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  Thu, September 2, 2004


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Time to play moneyball
Bob Elliott thinks Ted Rogers should open his wallet and sign Delgado or a reasonable facsimile
By BOB ELLIOTT -- Toronto Sun

Think the Blue Jays offence has sputtered worse than a 1986 Pinto?

Wait until you see 2005, if the Jays don't re-sign first baseman Carlos Delgado.

The Jays are 12th with a team batting average of .263, sit 11th in runs scored and are dead last in home runs with 111, entering last night's game.

Take out Delgado's .252 average, 24 homers and 75 RBIs and how anemic will the Jays be?

This is a team that put DH Josh Phelps on waivers and dealt him to the Cleveland Indians because he couldn't hit. Phelps was leading the Jays in RBIs at the time of the deal for Eric Crozier.

Will Crozier be at first base on opening day next year or will it be Frank Catalanotto?

"I'd say it's 50-50 whether Carlos returns," Vernon Wells said.

And if he doesn't?

"Well, I'll have a better year," Wells said. "Orlando Hudson is having a good year and we'll have Alex Rios for the whole season. I think there is a will on our part to bring him back, but I don't know whether the money is there.

"I know there is a will on Carlos' part, maybe moreso from his end."

Delgado has 16 homers and 43 RBIs in 48 games since returning from the disabled list with a rib-cage injury that cost him 33 games.

When he returned we asked him about his streak of six consecutive 100-RBI seasons coming to an end.

"You can never tell what will happen," Delgado said in a non committal way.

Reminded of his conversation and the fact he has 25 RBIs away with 29 games remaining, Delgado said "check back with me on Oct. 3 (the final day of the season)."

Delgado entered the final month of his four-year, $68 million US contract yesterday, one day after Paul Godfrey's fourth anniversary as Jays president.

"We'll speak to Carlos and his agent when the season ends," Godfrey said. "He has been a Jay his whole career. We hope we can find a common ground."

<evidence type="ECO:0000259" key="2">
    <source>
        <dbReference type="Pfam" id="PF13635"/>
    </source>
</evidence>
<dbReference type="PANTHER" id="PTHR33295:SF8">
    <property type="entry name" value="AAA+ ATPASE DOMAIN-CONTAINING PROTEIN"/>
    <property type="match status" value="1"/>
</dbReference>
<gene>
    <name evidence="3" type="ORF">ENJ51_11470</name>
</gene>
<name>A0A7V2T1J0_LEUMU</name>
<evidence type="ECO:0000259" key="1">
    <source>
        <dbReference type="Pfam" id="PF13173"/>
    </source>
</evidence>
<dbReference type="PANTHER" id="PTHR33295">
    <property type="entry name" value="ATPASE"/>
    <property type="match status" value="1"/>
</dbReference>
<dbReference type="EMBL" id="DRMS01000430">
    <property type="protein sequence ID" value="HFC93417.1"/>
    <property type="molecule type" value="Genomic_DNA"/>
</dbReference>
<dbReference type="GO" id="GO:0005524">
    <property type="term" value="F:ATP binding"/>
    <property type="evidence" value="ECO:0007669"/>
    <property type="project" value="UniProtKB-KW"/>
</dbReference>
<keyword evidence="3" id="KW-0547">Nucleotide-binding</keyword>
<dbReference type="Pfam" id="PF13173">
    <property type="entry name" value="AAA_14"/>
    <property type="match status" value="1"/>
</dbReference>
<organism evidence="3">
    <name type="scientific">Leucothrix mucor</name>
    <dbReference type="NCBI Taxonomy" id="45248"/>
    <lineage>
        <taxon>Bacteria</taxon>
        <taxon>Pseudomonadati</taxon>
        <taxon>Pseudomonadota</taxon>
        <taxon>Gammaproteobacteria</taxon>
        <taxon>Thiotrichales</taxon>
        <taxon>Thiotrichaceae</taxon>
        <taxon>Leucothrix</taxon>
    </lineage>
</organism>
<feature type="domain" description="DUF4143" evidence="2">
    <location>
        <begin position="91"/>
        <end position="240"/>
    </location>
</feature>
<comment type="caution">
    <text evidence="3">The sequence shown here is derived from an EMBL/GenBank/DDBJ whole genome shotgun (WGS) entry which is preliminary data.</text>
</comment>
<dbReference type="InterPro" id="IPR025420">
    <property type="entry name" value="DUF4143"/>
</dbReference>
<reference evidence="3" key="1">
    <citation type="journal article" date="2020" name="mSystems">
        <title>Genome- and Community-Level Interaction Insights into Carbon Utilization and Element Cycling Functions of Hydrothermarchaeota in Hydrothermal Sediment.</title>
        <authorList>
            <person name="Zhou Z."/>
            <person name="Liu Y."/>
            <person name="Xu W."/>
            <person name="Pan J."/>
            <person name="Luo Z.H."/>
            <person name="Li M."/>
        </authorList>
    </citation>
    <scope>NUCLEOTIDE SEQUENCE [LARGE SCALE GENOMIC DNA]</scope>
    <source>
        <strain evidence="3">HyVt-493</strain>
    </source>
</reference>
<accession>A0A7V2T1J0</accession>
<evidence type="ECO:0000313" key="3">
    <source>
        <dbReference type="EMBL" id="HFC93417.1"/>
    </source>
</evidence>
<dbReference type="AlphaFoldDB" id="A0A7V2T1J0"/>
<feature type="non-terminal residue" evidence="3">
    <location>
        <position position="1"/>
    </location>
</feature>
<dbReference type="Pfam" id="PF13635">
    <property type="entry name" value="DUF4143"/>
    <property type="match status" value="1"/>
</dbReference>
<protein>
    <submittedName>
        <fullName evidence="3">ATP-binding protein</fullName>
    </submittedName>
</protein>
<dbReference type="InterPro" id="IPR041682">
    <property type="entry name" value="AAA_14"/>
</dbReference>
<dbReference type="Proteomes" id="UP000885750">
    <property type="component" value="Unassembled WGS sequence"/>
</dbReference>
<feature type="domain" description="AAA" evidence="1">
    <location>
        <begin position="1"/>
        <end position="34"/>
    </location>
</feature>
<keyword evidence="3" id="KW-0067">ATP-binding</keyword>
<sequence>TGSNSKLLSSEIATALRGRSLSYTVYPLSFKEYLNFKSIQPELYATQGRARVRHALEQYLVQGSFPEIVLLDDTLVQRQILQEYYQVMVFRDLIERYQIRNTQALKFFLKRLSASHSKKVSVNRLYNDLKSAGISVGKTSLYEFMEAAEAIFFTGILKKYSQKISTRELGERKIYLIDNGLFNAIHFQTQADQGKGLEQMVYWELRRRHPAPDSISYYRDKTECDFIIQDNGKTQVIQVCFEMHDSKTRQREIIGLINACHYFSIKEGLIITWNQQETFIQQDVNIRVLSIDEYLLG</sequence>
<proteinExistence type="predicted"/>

If Delgado leaves then the Jays have $19.7 million to spend on free-agent hitters. We'll bet a Diet Coke, or a Coca-Cola Lite, as they say in Athens, that Rogers Communications will not spend $19. 7 million on hitters for next season.

One misconception about Delgado -- written here -- is that the most the Jays could cut his salary is 20% from $19.7 million to $15.76 million, as per the terms of the basic agreement between the players' union and Major League Baseball. That's true if the Jays and Delgado go to salary arbitration.

What also is true is that as a free agent, Delgado can sign for any amount of money.

The Los Angles Dodgers, the Boston Rod Sox and the Florida Marlins expressed interest in Delgado at the trade deadline. The Seattle Mariners may be another possible suitor and if the Montreal Expos relocate they'll need someone to sell tickets.

"Trying to replace a 30-homer, 100-RBI guy, which he could be even though he was out for a month, isn't easy," said Rene Lachemann, who managed the Florida Marlins and the M's and is now their bench coach.

"The White Sox are finding how difficult it is to score without Maggilio Ordonez and Frank Thomas. Unless they have an Albert Pujols in the minors or they sign some big-time free agent."

Which leaves the Jays up the Humber River with one oar in the water.

"We'll have to find some guys to replace Carlos," Wells said, "guys will have to step up."

The easiest way for someone to step up, considering the way the Jays revamped bullpen has performed, would be for owner Ted Rogers to expand his budget.